Steve Black wrote:
>CC Black's book suggests three basic approaches to redaction
>criticism ..... The three approaches are;
>1. The author is slave to the received tradition. Mark makes very few
>changes to received tradition, but his hand can still be seen in the
>2. The author exercises mastery over the received tradition AND the
>the received tradition exercises mastery over him. This model ,
>obviously quite dialectic, was illustrated using E. Best as an
>3. The author exercises mastery over the received tradition. Ted was
>the example in this category. Here the author has no problem at all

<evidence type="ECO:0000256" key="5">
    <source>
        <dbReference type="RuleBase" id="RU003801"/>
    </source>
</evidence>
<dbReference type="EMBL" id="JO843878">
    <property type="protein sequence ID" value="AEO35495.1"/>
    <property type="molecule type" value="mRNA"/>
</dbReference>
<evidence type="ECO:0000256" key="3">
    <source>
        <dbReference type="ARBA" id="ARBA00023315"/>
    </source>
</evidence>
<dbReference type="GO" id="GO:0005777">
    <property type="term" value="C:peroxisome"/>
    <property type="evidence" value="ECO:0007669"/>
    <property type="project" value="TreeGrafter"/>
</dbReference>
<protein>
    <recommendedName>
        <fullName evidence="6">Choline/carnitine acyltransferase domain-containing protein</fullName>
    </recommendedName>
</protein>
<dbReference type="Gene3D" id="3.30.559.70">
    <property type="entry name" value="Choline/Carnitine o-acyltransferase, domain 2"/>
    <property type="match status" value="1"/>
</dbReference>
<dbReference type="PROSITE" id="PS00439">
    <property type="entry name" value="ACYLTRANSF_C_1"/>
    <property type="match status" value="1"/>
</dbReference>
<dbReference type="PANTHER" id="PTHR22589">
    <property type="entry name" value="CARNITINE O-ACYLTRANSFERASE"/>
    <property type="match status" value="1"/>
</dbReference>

>changing and adding to the received tradition.
I wonder if these three approaches correlate roughly with the three
basic approaches to the Bible which I have pointed out elsewhere:
1. The conservative believes the text because it is inspired.
2. The liberal takes the text as true by default unless it can be
3. The skeptic is suspicious of the text because its author is trying to
push a point of view.
Redaction Criticism as I see it is only valid with approach number 3
in C.C.Black's list and in my list. Thus as you see I side with Ted
Weeden in his approach to Markan redaction (though I am not claiming
that Ted would necessarily accept my classification of approaches to the
Weston-on-Trent, Derby, UK
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